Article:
While working in the highly connected tech space over the years, I’ve come to understand the true importance of me-time – the time you take to focus on yourself, to press pause on the demands of work or life and indulge in whatever recharges your mind. Me-time is wonderfully selfish in the best sense of the word.
Yet as important as it is, me-time is the first thing to go when we’re feeling overwhelmed. How can we justify taking a break to think about ourselves when there’s so much to be done for work, family, friends, etc.?
The reality is that taking me-time positively impacts both you and others. You’re able to do better and be better when you feel present.
I continue to work on practicing what I preach. Too many spare half hours at home are spent catching up on work; too many days pass without a break at all because I’m just “too busy.” So I write this both to share my learnings with you and to remind myself. Me-time doesn’t happen by itself – you have to create it. Here’s how I create me-time:
There’s a secret to finding time for yourself: get organized. We tend to blame our unrealistically long to-do list, a last-minute errand or some other “life happens” event for absorbing the free time we thought we had. However, personal time should be a priority, and as such, you’ll need to schedule it into your day just like any other important task.
If organization isn’t your forte, start simple. Write down everything you wish to accomplish in your day in the morning. Work, chores, errands, calling your mom, eating, me-time – make sure it all makes it on the master list. Then, start blocking off each task in your calendar starting with the most important. (If you’re feeling extra ambitious, use colored pencils to categorize tasks by topic or urgency and block off time according to those categories). Remember to leave some buffer time for when things take unexpectedly longer than you think. This allows you to evaluate what can realistically get done, and better prioritize the important items.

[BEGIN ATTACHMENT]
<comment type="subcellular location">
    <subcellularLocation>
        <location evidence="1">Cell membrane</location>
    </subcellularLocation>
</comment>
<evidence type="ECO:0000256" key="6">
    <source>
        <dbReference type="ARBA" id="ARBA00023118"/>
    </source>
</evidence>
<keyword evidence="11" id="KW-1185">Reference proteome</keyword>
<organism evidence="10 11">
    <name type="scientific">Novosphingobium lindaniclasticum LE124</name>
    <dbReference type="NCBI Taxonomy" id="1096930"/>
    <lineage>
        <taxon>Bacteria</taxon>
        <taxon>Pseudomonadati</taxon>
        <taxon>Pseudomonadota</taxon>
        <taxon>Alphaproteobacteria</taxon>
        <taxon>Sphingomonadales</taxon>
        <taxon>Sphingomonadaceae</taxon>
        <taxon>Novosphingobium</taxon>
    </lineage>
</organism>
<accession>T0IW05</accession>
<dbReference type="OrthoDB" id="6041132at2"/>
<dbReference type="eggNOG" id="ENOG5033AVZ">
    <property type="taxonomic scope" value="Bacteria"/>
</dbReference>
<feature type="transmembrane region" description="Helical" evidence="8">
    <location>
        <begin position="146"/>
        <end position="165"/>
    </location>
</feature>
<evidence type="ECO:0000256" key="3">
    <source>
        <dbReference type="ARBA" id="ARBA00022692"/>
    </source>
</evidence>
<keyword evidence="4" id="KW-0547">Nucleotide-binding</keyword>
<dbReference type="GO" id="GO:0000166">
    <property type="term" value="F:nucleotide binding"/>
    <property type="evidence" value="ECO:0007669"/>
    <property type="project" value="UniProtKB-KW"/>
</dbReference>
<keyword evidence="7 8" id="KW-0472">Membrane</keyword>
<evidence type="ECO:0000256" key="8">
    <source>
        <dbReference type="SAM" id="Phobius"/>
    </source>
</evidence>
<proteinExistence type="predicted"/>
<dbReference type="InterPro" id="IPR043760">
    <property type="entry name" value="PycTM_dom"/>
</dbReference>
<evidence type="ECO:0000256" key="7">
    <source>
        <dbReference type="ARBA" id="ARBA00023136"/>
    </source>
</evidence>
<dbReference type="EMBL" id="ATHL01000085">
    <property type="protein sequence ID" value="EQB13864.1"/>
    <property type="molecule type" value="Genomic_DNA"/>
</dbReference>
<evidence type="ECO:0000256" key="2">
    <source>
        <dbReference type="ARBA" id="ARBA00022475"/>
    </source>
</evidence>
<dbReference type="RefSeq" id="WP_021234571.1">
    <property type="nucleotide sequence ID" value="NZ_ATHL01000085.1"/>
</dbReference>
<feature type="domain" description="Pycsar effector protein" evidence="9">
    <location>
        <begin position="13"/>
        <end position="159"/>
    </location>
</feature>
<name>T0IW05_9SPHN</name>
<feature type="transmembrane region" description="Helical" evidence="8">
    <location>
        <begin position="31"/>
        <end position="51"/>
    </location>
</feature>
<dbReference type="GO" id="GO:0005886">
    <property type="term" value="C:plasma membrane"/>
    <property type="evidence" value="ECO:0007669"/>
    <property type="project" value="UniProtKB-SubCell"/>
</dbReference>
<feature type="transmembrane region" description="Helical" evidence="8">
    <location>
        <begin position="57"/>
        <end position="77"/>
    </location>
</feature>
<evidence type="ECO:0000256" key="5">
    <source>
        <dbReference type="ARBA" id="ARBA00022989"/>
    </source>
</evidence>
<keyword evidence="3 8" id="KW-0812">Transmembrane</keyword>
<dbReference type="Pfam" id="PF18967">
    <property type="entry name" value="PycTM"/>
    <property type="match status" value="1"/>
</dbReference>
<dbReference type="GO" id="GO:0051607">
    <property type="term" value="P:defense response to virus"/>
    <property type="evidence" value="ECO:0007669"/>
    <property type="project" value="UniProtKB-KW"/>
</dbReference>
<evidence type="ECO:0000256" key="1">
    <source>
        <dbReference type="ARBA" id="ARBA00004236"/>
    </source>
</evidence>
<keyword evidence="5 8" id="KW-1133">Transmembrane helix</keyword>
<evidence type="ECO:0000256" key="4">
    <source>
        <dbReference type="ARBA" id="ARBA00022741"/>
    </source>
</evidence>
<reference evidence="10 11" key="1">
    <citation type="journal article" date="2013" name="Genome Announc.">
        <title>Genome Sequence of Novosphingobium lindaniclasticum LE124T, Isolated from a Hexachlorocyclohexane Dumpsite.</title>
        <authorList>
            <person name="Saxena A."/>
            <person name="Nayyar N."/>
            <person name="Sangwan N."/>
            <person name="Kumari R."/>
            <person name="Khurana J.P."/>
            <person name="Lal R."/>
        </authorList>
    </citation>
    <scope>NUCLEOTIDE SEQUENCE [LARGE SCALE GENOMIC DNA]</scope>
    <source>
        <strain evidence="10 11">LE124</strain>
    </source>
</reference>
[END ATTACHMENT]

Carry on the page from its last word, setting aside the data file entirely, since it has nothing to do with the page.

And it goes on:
My thoughts tend to run uncontrollably in my head. Creating a categorized, prioritized list calm them down and lets me to focus on the tasks at hand. It also helps reduce how often things “pop up” unexpectedly, meaning I’m better able to protect the time I blocked off for myself.
Still think you don’t have time to take a break for yourself? You may be thinking too big. You don’t necessarily need to block a consecutive hour out of your day (though if you can, by all means, do it!) in order to get the benefits. If you’re struggling to fit me-time into your schedule, try incorporating smaller chunks of time throughout your day. For example, take a 10-minute walk between two major projects at work or utilize the time waiting in line at the grocery store to reflect and be mindful.
Learn what works for you
In general, when I feel tired and in need of some me-time, I seek out the sun. In the summer, I recharge on solar energy – a bit of quiet time in the warm rays and I’m refreshed and rejuvenated! In the winter, a nice fireplace always does the trick.
Finding the location or activity that works best for you is the key to a successful, restorative break. Whether it’s lounging in the sun, escaping in a book, exercising, practicing meditation at your desk or anything in between, me-time is about finding what makes you feel at peace. In fact, taking me-time doesn’t even have to mean y being alone. If solitude isn’t what recharges you, surrounding yourself with loved ones can be just as impactful – simply turn off your phones, put stressors aside and enjoy each other’s company.
Justifying time for yourself can be difficult, but let this me a reminder – to you and me both! – that it’s necessary and doable.
You can follow Natasa on Twitter to connect further.